Business Archives - Page 1
May 19, 2008
With the recent departure of LucasArts from the ESA and E3, as well as the more notable withdrawal of Activision-Blizzard, some problems are starting to appear in the now slightly fragmented industry.
The story goes like this: the Game Critics Awards, a voluntary organization made up of independent game journalists, has shown its intent to include games not only shown "in" E3, but those "around" E3 as nominees for its "Best of E3" awards. This has of course infuriated the ESA which wants only those companies who are actually involved in E3 to be eligible. A response to the ESA from Geoff Knightly, co-chair of the GCA:
"The fact that Activision is not a registered exhibitor for E3 has brought to light the issue of how to determine the eligibility of games... A precedent has been set that in the past, judges have voted on games that have been presented off the show floor at hotel suites and across the street from E3. It would be a shame for me if the best game of E3 didn't win the Best of Show award because it was demoed across the street from the show floor...
A sound argument can be seen on both sides: on one hand, what is a "Best of E3" award if it's not only for actual E3 members? Then again, is it really fair to game developers that their games are excluded from one of the few notable awards because their game was simply across the street? I personally don't think an independent awards organization should have to listen to an industry association, but it is ESA's show, so it will be interesting to see how they react.
May 2, 2008
In their first big move since they became the biggest publisher in gamerdom, Activision-Blizzard have officially left the ESA and will not be attending this year's E3.
From the ESA's senior VP of communication and research, Rich Taylor:
"While the Entertainment Software Association remains the preeminent voice for U.S. computer and video game publishers, we can confirm that Activision and Vivendi Games opted to discontinue their membership. The ESA remains dedicated to advancing our industry's objectives such as protecting intellectual property, preserving First Amendment rights, and fostering a beneficial environment for the entire industry. Our high level of service and value to members and the larger industry remains unchanged."
What does this mean for gamers? Well, for starters, none of Vivendi's developers will be "in" E3 (most will have a presence "around" E3, separated from the official show) including Activision-Blizzard, Sierra, Atlus, Majesco, NCsoft, and WBIE. Vivendi will also have to start defending themselves in cases of government interference and copyright infringement, both areas the ESA helped game companies when defending these interests.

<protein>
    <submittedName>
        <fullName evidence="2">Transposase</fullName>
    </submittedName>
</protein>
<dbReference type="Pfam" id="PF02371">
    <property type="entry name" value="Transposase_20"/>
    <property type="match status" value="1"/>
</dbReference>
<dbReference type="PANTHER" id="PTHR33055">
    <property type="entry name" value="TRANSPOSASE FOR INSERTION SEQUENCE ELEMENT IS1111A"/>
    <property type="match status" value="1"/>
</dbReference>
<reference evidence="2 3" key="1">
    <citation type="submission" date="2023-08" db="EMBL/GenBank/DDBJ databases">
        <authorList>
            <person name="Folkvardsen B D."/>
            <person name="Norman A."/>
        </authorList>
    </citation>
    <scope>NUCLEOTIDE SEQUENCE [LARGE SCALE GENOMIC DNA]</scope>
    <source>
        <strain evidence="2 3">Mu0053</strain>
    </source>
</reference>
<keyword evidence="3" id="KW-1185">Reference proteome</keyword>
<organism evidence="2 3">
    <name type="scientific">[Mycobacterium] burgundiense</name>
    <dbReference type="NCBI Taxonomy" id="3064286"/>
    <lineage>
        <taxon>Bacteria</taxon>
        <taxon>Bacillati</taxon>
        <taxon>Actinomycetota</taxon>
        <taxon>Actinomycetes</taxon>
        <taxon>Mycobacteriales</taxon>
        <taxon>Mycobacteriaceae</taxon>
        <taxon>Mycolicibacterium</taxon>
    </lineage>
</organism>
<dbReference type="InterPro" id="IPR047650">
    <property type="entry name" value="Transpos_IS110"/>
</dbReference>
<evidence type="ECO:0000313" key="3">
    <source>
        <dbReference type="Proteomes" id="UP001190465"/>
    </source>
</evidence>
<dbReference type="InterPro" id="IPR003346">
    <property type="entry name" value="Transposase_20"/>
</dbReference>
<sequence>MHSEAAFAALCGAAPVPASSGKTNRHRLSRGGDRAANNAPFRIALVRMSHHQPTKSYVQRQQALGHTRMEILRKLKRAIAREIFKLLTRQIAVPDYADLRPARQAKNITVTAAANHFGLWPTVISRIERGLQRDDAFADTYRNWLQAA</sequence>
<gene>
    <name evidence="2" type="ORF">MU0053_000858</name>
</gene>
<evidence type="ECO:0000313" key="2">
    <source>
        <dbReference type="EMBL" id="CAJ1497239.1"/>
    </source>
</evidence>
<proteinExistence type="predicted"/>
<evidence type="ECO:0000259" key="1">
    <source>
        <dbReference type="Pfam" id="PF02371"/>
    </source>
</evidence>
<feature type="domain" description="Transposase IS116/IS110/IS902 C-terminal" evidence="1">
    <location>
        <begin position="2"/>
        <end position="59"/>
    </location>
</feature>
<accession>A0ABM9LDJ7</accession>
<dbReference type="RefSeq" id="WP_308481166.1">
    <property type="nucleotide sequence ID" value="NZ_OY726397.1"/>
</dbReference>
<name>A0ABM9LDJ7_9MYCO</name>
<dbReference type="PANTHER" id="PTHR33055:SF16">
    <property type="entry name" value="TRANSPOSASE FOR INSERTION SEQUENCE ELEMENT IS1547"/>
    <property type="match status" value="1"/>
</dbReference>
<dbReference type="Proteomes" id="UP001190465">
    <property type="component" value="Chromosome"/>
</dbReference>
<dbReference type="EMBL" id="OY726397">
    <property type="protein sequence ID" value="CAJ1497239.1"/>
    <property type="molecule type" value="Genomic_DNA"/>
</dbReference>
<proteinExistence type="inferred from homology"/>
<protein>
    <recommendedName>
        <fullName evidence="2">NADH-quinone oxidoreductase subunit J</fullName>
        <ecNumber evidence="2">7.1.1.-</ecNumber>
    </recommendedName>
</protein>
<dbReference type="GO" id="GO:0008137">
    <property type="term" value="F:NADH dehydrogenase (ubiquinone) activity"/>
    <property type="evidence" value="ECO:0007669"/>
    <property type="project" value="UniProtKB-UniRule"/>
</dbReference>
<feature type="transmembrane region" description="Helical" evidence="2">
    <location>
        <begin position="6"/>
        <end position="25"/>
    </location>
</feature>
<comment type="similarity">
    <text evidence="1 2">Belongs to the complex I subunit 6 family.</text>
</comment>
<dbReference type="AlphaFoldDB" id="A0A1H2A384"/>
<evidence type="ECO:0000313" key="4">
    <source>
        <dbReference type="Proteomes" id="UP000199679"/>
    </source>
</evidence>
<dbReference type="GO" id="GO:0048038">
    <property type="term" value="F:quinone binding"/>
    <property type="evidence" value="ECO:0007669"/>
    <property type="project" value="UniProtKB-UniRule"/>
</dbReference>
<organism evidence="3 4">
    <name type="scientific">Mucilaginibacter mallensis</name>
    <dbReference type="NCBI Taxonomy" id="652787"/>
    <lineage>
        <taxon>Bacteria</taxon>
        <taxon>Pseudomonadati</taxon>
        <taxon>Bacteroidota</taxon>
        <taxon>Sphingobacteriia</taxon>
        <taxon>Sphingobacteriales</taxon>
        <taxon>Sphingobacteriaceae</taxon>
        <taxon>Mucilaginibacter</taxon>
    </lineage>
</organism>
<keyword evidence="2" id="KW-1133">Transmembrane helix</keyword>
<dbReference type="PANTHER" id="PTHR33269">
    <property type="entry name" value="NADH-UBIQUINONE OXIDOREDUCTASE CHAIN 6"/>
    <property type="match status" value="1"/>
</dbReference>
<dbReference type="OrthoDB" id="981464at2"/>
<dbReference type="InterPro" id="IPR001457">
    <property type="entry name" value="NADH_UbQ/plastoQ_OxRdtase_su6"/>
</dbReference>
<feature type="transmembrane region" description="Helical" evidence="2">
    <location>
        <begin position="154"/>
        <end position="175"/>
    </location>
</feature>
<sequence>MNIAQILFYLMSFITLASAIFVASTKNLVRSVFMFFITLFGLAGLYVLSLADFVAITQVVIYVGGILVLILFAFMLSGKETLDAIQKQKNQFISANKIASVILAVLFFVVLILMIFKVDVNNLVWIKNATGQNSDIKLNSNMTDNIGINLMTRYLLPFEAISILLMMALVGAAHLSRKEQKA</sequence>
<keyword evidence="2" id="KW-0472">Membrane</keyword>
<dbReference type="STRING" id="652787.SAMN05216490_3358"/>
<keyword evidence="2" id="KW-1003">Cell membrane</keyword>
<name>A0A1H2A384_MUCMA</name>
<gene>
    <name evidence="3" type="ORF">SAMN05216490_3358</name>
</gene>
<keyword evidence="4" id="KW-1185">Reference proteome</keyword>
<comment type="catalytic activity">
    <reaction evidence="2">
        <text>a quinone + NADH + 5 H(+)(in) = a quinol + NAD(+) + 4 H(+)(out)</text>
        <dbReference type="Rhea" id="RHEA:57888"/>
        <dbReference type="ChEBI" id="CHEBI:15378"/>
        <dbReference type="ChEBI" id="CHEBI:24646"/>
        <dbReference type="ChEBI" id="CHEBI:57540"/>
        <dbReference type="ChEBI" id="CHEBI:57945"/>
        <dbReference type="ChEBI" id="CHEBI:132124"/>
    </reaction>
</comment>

The ESA, like many industry organizations, probably had some rules and perhaps fees that Vivendi just didn't agree with but it's unclear the reason for the departure at this time. Whatever the reason this is something which will probably have significant long term repercussions for the industry in general.
April 2, 2008
I wish I could say I’m shocked, but I’m not.
Yesterday on his blog, EA’s Peter Moore confirmed that Madden 09 will not be released on the PC, because … well, because making games solely for the console is a more efficient way to back the old Brinks truck up to EA’s corporate headquarters, I guess. Officially, it’s being called “serious business challenges in the sports category”.
On one hand, there’s a certain inevitable logic to the numbers. Sales from the console versions of Madden 08 (NPD, August 07) clocked in around 2 million units, almost 900,000 of that on the 360 alone.
Madden on the PC … well, I couldn’t even find firm figures, but Bioshock was the top-selling PC game at around 77,000, so Madden’s PC sales had to be fewer than that. When you’re talking about a platform that doesn’t break 5% of your sales ... if I’m running a business, I’m probably making that same call.
That said, if you look at the history of the franchise, it’s hard not to feel like EA’s got the blinders on a little, and are missing a bigger problem that could bite them in the ass down the road. The fact is, they’ve been charging full-game prices for expansion-pack content for years now – open a new Madden each year, and you get new rosters, some cosmetic upgrades, and one or two minor gameplay tweaks.
Even as they’re doing that, other aspects of the game remain unfixed, enshrined forever in EA’s Canton of Half-Assed Coding. And buying up the exclusive NFL license and effectively driving competition out of the market hasn’t been the best thing for public relations, even if it was the NFL who approached them.
In the console space, none of this has been a problem … yet … because new hardware has driven software sales as people switched to a new platform, and EA’s been able to shed blame for bugs and incomplete features by blaming it on the challenges of developing for the new hardware. In the PC marketplace, the customers have seen the emperor’s new clothes for a while now – they’ve watched as EA put all the development efforts into next-gen while handing PC gamers the same game as last year with a different splash screen.
And now, figuratively and literally, they’ve taken their ball and gone home. Which may be fine on a balance sheet, but ignores a larger customer satisfaction issue – what’s EA going to do when there isn’t a new console to prop up sales and they have to rely solely on the quality of their product? The PC sales figures aren’t just a blip on the radar, they’re Jacob Marley warning Scrooge that those chains itch something fierce.